- Repeat the name of your organization often.
- Say your name, the name of your group and your position: "Hello, my name is Rich Male, Executive Director of the Community Resource Center."
- Describe your group's activities and its effectiveness (maximum of five sentences): "The Community Resource Center provides training and technical consulting services to nonprofit groups in the areas of leadership development, empowerment, board development, and financial self-sufficiency. CRC works with neighborhood groups, rural organizations, churches, minority constituencies, seniors, and organizations for the disabled.
- Describe your budget: "It costs $500,000 to operate the Community Resource Center for one year."
- Describe your Fund Raising Strategy: "The Community Resource Center receives 70% of its funding budget from workshop and training fees, consultant contracts from our constituencies, and earned income projects. We receive 30% of our funds from state and federal sources."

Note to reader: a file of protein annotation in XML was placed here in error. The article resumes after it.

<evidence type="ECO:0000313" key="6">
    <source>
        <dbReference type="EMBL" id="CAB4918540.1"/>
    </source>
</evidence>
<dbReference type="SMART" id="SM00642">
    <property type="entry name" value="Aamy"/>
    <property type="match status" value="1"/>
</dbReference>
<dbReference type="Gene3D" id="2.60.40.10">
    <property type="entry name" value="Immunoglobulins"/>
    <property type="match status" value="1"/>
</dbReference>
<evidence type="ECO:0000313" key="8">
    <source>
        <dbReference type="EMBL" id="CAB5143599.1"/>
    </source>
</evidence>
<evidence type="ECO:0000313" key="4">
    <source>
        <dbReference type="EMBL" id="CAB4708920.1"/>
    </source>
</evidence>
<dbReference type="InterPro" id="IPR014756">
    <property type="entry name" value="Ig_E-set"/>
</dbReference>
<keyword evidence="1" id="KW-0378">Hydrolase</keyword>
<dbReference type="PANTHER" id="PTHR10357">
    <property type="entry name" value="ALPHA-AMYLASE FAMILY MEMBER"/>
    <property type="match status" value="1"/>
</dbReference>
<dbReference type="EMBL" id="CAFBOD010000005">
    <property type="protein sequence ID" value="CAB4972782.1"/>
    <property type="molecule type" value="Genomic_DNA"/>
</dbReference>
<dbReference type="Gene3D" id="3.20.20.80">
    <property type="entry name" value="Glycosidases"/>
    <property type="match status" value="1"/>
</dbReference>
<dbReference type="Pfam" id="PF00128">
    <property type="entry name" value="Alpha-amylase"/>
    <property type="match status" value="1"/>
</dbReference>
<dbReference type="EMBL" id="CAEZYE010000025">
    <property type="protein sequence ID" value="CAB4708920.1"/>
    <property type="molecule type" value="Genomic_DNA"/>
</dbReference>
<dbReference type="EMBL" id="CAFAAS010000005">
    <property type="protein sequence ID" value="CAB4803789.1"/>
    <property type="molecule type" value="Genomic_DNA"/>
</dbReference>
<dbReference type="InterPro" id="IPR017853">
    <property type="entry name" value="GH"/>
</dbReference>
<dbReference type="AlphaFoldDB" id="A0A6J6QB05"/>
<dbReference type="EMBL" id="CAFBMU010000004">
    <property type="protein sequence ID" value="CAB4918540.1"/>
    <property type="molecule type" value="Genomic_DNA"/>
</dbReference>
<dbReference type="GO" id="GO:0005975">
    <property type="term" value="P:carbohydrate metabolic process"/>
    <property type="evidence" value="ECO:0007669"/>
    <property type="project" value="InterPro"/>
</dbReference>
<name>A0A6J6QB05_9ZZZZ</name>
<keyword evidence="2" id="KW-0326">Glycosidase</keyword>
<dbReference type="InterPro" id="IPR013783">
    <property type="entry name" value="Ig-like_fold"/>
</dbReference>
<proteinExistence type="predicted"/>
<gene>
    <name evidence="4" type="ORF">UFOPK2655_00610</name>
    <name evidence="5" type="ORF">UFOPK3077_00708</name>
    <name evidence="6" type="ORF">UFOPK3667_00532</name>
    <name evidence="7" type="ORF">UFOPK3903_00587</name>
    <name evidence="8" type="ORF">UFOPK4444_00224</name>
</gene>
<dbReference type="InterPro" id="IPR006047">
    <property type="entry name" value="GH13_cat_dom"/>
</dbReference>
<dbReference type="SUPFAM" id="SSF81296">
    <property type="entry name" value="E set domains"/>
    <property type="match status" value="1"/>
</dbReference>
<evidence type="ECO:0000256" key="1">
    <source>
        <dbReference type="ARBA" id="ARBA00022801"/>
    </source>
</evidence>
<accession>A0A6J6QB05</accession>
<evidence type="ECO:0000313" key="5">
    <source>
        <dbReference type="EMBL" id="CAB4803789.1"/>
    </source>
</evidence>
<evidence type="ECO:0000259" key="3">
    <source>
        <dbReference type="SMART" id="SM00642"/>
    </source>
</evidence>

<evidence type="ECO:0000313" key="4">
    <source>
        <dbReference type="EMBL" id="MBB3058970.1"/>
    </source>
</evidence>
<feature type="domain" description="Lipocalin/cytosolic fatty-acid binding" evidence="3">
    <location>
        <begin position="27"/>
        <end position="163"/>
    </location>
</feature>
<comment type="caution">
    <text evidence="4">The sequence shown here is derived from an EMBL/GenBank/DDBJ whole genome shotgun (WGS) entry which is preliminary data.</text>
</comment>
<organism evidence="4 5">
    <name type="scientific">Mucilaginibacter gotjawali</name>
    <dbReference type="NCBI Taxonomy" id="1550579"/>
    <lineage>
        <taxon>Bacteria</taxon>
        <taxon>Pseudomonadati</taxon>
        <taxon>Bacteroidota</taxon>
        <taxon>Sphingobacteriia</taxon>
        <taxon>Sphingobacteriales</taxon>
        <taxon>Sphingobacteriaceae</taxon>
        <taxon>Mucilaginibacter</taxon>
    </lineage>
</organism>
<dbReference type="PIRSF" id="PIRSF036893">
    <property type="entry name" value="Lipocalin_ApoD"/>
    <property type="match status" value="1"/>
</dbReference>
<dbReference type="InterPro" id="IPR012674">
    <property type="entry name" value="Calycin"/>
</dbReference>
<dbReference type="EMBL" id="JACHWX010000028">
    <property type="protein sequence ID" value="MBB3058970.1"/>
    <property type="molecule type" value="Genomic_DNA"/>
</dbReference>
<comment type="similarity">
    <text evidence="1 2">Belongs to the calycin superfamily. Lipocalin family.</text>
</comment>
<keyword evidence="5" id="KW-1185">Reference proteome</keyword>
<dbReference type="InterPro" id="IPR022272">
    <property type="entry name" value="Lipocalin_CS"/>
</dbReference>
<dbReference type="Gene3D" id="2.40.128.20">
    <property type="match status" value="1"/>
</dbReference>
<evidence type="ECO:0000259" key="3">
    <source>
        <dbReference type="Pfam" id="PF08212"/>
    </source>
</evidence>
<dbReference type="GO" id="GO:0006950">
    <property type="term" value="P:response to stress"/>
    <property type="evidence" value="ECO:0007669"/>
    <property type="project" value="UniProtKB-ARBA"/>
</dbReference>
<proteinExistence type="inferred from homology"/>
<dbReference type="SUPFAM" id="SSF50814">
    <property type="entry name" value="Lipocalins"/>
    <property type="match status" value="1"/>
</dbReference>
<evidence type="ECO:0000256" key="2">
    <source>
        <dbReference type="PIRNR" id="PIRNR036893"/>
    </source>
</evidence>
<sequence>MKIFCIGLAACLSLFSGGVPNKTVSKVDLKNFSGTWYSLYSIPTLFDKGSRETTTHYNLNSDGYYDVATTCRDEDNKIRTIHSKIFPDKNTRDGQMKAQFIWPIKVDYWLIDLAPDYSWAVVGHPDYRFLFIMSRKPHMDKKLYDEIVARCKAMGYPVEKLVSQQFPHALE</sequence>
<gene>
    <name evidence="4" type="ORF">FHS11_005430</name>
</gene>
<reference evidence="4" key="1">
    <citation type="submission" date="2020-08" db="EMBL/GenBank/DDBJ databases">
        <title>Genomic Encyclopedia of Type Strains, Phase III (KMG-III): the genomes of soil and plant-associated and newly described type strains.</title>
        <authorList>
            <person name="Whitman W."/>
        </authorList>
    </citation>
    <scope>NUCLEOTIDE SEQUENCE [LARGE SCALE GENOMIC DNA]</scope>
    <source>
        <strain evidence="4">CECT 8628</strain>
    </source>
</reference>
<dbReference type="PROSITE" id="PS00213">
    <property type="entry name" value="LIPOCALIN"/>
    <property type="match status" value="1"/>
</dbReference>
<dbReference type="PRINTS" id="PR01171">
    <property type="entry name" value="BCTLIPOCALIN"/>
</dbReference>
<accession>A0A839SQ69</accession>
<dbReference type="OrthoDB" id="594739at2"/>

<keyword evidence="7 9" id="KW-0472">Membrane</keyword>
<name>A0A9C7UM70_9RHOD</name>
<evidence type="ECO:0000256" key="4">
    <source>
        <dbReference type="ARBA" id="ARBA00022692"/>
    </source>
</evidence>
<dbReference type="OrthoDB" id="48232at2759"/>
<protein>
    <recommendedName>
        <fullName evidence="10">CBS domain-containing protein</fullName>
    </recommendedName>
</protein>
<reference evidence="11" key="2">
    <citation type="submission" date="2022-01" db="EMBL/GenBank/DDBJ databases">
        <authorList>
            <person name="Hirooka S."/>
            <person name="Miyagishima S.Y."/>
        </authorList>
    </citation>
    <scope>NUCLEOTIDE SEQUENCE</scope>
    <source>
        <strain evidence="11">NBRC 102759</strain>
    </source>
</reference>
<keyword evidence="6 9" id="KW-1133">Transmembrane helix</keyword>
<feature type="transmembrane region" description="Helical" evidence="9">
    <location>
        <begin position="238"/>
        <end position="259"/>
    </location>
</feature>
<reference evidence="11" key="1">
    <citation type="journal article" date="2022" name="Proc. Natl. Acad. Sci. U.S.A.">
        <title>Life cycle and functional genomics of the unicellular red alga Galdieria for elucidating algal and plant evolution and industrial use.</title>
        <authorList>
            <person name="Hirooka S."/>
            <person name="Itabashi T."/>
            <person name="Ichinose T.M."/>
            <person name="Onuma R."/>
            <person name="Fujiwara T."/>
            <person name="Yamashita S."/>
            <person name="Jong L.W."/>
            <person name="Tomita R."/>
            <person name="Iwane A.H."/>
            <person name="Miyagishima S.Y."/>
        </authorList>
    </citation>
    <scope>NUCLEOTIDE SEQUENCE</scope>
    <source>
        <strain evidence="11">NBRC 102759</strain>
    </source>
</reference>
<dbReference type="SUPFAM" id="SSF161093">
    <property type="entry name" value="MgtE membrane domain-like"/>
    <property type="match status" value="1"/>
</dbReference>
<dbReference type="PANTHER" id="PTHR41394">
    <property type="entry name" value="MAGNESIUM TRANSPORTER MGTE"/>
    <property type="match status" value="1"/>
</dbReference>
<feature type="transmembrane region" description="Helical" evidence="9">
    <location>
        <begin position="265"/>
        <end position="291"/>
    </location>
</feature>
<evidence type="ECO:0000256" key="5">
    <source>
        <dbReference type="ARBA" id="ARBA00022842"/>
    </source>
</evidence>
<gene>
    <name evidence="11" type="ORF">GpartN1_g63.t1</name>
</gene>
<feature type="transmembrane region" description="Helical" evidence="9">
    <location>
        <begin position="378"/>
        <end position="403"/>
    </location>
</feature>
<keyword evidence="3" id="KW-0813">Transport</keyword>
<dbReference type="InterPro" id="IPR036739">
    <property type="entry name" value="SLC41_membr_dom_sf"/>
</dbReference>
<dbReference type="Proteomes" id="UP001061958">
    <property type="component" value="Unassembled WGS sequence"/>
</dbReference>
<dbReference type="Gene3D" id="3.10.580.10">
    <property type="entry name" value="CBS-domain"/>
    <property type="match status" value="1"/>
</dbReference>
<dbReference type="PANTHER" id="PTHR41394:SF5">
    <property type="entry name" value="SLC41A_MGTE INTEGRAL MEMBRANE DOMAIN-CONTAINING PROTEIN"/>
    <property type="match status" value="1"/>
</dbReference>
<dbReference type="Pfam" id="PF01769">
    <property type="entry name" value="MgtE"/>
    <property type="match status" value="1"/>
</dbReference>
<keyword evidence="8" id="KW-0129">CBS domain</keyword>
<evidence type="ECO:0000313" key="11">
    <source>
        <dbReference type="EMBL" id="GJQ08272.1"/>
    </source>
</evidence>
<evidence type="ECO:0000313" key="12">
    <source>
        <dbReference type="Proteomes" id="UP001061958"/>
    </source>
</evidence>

Asking for Money - the Pitch
- Always ask for a specific amount of money.
- If the donation is tax-deductible, say so.
- Always ask for money for a specific part of your program.
- Ask for the dollar amount again.
- Try to break down your request into little terms: "Your $100 contribution will enable us to mail our 300 newsletters."
- Smile - stop talking. Wait for a response.
- Answer questions briefly.
- Explain why you need the money NOW.
- Repeat steps 1-5 until they say Yes.
Pick a friend or colleague to play a potential funder. Role-play steps 1-7 and actually ask for money for a real project in your group. Switch off. You may even exchange money during this role-play. Allow five minutes for each person.
This table originally appeared in the Grantseeker.Com's Learning Center Home Page.